3 Ways to Determine the Value of Your Business

In order to sell a company, business owners have to lay a lot of groundwork, including getting a clear sense of what their company is actually worth. As you might expect, determining the value of a business is an exceptionally complicated task. If you think you might want to sell your company in the next few years, developing a Valuation Marketing strategy now will help ensure your business sells for the best price. Having a basic understanding of the three main approaches to business valuation will help guide you as you start thinking about your exit plan and how to market your company to sell.

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Approaches to company valuation break down into three main types: the earning value approach, the market value approach, and the asset approach. Ultimately, the value determination tends to be some combination of the three, but no matter how investors assess the value of your business, a systematic approach to marketing your company with eventual sale in mind will help keep the numbers high.

The Earning Value or Income Approach

In this model, valuation is based on a company’s potential earning. An investor might ask themselves, how much income can I expect from this business on an annual basis? That might seem like a simple matter of looking at annual profit reports. However, how earning potential is determined is a complicated matter. It stems from looking back at annual cash flow over several years and averaging the results, then multiplying that by the “capitalization rate” — a percentage used to calculate the actual rate of return from a business. This model works best for companies whose earnings have remained consistent over time.

On the other hand, for companies that have been steadily growing, investors may base their estimates on the average trend of earnings, trying to predict future earnings based on past growth. This calculation is offset by risk factors such as customer loyalty and the likelihood of changes resulting from new ownership — another complicated calculation of less tangible goods.

The Market Value Approach

The market value approach for business valuation operates on a comparison model: what are other businesses similar to yours worth? This approach involves market research, looking into what similar businesses have sold for and thereby attempting to determine a fair market price. This approach can be tricky, since information about sales prices for sole proprietorships isn’t always publicly available. This model also requires a large enough pool of comparison. If your business is particularly unique, then this model won’t very effectively apply. On the other hand, if there’s a reasonable amount of market saturation and a number of companies that have changed hands in recent years, research into sales prices can give you a healthy sense of what your company might be worth.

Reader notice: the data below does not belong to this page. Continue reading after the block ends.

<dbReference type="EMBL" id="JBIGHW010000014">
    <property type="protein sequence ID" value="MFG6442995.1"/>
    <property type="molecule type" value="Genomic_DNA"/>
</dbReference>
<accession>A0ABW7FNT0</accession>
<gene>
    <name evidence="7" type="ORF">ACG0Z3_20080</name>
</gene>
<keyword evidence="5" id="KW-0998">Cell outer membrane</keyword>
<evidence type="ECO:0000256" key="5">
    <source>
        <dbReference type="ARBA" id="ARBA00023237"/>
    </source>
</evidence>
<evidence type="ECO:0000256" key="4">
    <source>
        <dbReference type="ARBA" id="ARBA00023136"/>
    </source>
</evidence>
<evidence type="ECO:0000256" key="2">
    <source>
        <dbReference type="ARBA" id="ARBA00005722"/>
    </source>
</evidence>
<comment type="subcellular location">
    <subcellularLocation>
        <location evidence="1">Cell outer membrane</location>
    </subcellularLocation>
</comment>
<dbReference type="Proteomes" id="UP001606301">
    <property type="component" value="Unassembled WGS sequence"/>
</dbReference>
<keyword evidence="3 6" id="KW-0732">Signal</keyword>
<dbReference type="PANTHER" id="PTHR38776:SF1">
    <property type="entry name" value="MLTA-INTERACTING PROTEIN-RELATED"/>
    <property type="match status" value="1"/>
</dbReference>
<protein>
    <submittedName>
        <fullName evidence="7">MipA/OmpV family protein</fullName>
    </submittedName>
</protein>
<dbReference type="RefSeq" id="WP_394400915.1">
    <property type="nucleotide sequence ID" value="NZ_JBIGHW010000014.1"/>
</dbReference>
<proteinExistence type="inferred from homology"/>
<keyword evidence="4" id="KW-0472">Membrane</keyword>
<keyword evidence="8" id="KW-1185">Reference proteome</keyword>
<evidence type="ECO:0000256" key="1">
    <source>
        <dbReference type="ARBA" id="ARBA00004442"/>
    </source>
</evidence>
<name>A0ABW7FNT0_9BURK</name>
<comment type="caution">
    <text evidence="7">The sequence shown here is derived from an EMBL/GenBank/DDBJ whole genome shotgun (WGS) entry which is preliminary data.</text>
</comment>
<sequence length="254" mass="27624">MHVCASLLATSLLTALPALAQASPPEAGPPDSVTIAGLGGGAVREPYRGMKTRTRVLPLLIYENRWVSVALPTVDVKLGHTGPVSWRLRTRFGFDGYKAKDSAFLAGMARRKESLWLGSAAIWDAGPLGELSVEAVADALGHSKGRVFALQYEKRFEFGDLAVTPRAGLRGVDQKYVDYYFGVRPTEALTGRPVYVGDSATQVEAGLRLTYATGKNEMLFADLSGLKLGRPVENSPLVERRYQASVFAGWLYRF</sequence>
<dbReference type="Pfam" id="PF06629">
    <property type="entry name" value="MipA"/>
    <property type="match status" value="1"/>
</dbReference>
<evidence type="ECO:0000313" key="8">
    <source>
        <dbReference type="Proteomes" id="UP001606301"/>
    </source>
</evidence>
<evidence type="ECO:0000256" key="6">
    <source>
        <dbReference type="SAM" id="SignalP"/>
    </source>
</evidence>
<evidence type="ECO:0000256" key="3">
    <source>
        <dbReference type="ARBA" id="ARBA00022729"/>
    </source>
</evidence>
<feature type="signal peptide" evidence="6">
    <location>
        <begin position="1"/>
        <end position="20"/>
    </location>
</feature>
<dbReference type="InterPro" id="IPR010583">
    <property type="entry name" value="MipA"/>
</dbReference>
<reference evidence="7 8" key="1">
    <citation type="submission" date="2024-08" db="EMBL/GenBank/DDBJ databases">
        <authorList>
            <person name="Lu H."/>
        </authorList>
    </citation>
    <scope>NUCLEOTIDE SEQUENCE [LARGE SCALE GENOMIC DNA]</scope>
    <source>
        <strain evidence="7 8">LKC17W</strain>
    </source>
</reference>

The Asset Approach

The asset approach to business valuation takes a sort of accounting perspective by factoring a company’s resources against its costs. In the more grim version of this model (liquidation), the total comes from adding up what the company would be worth if everything were just sold off — hopefully not the model you want used for your thriving business! In the more common asset approach model (the going concern asset-based approach) where the assumption is that the business will continue under new ownership, the company’s assets are tallied against the liabilities to come out with a relatively-straightforward net worth.

With this approach, the question is: how much would it cost to set up a similar business that yields similar returns? Again, while this may seem straightforward, figuring out an appropriate value for a company’s assets can be quite complicated. While things like office furniture and computer equipment might have a clear price tag, what about intellectual property and trademarks? Those intangible goods are harder to assess and exceptionally valuable.

How Business Valuation Marketing Will Help

Ultimately, selling your business for the best possible price requires implementing a long-term (2 years or more) marketing strategy. It might seem counter-intuitive to invest more in an asset you’re planning to sell, but the increased rate of return can be significant — after Glassdoor refreshed their brand in 2017, they sold for 20% more than previous valuation prices! (In this case, an additional $200 million). Improving your company’s website design and SEO will attract more customers to improve your current earnings as well as your earning potential. Showing growth over time will add considerably to an income approach valuation. Similarly, clarifying your voice and visual identity will guarantee you stand out in the crowd. It will also ensure that investors taking a market value approach will measure your business against worthy competitors. Implementing a content marketing strategy well in advance of sale will mean you have an established online presence for investors to look to as evidence of a thriving business. That kind of market presence over time is an asset that money can’t buy!